Scientist of Suicidology, International Suicide Prevention – Las Vegas, Nevada, USA
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According to the work of Sigmund Freud, all human decisionmaking is based on one of two probable outcomes: avoiding pain or seeking pleasure. Behavior is influenced through past experiences and conditioning coupled with innate characteristics unique to each individual. Memories contain a hierarchy that is determined by the intensity level of an emotion at the formation of a memory. The only aspect of a memory that will influence in our decision-making process is the level of intensity present in a memory component.
It has been said that, ‘suicide is a permanent solution to a temporary problem’. This statement has never been truer than right now.
According to the work of Sigmund Freud, all human decisionmaking is based on one of two probable outcomes: avoiding pain or seeking pleasure. Behavior is influenced through past experiences and conditioning coupled with innate characteristics unique to each individual. Memories contain a hierarchy that is determined by the intensity level of an emotion at the formation of a memory. The only aspect of a memory that will influence in our decision-making process is the level of intensity present in a memory component. The higher the intensity, the greater a memory’s influence over our decisionmaking is. All depression, anxiety, PTSD, dissociative disorders, and suicidal thoughts have an inception memory, trauma and/or series of traumas conditioning. Once a source memory is identified, it can now be targeted for dismantling, utilizing a naturally-occurring phenomenon which takes place in all humans, and thus adjusting an individual’s perception of this reality. We can now target an entire memory and/or sensory triggers for dismantling. Once a memory has been dismantled, transitioned, it will not reform back into its original state.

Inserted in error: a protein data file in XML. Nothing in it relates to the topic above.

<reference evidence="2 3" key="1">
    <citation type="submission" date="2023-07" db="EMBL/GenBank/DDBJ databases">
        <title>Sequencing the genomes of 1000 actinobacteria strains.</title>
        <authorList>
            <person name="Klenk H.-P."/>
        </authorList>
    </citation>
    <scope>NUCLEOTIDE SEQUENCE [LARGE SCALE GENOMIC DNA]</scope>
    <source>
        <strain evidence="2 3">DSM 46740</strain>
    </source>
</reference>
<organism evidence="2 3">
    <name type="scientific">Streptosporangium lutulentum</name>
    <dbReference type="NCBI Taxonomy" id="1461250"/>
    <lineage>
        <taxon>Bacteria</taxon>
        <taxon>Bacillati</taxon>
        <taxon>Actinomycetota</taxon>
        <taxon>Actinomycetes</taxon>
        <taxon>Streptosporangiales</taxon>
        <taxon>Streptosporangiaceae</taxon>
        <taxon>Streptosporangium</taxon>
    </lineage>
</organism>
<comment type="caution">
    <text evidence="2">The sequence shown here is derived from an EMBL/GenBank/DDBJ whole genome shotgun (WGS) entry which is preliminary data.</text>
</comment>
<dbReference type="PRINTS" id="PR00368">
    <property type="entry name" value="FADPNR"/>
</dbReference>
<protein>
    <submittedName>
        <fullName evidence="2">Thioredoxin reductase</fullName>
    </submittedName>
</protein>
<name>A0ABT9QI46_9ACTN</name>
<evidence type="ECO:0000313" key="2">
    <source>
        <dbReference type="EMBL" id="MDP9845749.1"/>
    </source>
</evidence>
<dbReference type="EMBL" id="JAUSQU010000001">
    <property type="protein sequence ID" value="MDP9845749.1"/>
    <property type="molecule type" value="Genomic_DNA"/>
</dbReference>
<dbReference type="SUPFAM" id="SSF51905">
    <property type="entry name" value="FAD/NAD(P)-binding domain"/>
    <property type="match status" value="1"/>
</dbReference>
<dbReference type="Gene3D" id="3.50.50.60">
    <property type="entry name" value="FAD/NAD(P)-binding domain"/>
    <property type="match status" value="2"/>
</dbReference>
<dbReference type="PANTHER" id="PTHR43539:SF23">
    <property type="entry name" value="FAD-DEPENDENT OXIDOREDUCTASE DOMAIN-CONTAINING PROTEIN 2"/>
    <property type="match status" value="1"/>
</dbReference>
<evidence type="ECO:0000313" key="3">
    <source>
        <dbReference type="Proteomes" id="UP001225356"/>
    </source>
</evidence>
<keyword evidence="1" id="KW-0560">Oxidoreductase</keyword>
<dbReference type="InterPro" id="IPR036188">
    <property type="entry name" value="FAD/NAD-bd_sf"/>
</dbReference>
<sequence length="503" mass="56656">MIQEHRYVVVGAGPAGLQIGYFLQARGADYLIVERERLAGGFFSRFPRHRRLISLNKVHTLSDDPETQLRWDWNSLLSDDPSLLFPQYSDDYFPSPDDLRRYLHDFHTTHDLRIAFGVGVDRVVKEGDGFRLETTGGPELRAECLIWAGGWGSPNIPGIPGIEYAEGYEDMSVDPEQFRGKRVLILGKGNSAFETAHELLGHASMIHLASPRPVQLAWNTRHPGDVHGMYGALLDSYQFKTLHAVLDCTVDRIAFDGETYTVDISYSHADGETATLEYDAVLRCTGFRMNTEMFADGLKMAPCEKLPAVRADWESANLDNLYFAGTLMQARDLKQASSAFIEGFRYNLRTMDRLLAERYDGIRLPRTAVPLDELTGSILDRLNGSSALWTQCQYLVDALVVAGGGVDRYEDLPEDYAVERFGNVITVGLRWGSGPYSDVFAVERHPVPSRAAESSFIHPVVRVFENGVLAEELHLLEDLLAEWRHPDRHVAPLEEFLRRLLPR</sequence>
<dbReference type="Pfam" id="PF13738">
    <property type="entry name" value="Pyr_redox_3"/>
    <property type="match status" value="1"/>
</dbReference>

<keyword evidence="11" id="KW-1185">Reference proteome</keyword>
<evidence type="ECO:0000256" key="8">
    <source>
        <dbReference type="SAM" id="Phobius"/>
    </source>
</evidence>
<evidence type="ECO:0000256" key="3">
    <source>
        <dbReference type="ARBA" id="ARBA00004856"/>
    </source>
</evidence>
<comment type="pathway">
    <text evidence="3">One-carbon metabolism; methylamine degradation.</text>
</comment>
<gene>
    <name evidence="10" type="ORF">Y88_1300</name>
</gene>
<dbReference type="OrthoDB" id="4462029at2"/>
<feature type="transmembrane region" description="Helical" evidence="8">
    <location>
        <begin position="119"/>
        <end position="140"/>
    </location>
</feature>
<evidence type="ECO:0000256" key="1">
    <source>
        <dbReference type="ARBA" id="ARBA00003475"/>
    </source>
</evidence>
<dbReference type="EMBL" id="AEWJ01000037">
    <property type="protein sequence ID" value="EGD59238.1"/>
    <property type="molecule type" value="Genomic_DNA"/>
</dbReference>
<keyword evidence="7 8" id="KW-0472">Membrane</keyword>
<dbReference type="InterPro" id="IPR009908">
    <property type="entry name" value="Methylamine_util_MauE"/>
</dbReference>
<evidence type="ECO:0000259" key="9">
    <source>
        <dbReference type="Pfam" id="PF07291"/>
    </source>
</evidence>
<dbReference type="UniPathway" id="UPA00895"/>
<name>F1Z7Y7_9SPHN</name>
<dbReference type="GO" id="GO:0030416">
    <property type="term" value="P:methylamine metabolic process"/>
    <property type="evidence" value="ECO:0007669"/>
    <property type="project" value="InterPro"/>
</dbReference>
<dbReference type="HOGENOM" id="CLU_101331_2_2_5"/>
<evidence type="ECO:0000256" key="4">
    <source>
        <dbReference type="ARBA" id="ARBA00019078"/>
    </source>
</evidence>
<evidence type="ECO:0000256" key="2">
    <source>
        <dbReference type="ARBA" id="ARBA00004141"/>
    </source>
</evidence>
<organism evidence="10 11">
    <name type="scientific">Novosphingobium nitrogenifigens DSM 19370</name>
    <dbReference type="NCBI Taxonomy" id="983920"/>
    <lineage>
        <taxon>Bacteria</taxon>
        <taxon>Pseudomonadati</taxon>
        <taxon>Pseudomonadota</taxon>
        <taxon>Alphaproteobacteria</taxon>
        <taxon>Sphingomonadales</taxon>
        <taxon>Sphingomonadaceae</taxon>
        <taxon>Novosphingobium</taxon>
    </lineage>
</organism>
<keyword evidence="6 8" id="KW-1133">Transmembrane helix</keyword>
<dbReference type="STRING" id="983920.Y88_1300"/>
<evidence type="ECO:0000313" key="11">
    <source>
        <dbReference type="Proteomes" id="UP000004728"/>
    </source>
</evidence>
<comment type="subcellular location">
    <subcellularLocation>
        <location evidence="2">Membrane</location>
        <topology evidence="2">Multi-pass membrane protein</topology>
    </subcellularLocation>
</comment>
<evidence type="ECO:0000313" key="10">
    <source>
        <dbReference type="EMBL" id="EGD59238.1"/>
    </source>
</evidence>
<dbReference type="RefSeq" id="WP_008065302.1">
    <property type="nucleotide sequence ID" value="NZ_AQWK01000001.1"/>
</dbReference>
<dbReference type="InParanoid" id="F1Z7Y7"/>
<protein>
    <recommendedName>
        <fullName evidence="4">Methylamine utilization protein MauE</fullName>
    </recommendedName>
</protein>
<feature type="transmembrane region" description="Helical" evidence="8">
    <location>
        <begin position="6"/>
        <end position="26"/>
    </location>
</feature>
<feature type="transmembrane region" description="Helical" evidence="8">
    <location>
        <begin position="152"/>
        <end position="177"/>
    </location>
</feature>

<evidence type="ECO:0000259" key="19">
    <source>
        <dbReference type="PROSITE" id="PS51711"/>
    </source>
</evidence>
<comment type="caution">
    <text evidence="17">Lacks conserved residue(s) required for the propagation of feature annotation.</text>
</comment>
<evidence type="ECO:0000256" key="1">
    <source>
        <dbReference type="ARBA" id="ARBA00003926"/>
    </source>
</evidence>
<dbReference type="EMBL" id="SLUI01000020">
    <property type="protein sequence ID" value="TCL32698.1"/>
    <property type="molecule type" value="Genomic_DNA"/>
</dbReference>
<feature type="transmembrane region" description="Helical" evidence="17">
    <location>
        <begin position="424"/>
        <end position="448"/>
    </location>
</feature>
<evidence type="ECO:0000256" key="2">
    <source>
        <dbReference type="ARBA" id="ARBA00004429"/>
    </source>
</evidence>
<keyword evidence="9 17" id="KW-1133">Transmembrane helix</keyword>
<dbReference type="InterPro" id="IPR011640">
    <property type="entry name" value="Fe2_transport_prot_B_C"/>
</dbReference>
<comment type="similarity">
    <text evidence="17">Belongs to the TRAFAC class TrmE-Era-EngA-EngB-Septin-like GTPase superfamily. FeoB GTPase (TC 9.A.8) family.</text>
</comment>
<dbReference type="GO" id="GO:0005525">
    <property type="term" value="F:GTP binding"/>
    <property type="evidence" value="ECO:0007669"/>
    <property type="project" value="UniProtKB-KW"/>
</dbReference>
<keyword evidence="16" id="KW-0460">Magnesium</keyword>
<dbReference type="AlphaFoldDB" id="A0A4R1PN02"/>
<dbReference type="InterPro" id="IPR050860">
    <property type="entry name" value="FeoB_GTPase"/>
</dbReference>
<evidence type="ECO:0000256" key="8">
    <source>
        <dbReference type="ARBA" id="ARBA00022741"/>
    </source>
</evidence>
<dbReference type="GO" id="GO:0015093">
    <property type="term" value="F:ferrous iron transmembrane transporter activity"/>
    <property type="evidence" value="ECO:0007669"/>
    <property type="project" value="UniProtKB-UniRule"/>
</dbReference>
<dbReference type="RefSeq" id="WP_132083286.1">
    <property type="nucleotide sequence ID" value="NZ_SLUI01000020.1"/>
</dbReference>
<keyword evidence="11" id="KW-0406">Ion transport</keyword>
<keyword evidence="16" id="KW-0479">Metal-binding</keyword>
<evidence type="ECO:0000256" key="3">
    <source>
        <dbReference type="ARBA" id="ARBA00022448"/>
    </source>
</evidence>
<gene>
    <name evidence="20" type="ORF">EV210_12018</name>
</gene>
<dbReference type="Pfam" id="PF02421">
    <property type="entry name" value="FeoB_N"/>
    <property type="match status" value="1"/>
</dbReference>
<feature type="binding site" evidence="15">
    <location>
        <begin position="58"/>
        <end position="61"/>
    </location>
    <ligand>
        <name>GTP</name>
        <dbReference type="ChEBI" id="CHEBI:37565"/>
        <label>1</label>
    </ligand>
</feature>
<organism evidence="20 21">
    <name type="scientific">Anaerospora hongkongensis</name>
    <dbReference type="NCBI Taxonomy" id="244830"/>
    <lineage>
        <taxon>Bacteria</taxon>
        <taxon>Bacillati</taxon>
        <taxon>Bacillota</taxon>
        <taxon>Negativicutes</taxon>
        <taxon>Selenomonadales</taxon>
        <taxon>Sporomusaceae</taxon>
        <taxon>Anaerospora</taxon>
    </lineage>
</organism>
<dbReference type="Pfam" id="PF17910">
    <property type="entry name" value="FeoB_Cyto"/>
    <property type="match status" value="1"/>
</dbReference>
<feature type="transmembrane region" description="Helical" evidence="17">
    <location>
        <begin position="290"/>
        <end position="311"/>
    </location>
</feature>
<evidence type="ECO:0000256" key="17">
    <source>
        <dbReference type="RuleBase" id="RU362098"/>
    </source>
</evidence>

Stigma has been determined to be the single biggest obstacle for individuals to overcome when experiencing suicidal thoughts. Stigma can be feared more by the emotionally compromised than oblivion, and is responsible for bypassing the basic survival instinct. Through this research, our primary objective is to bypass stigma and give practical solutions to those that have the willingness to seek out help.
What is a trauma? A trauma is any event outside the usual scope of our life experience. Memories are made of three components: sensory data, emotion(s), and intensity. Sensory data always changes as we experience life. We experience all human emotions by the time we are around five years of age and all emotions can be traced back to one of two: fear or love. Based on each person’s life experiences, we have a threshold that the intensity crosses either through extreme fear or love. Once the threshold has been crossed, a memory gets stuck in between the consciousness and sub consciousness, unable to be processed at the end of the day like all other memories. These traumas are huge power drains requiring substantial resources usually allocated to operate normal decision-making, planning, tasking, and daydreaming. Equilibrium must be reached as a form of coping with these conscious distractions that are constantly being reinforced through similar sensory data stimuli. That equilibrium comes in the form of depression, anxiety, PTSD, dissociative disorders, and suicidal thoughts.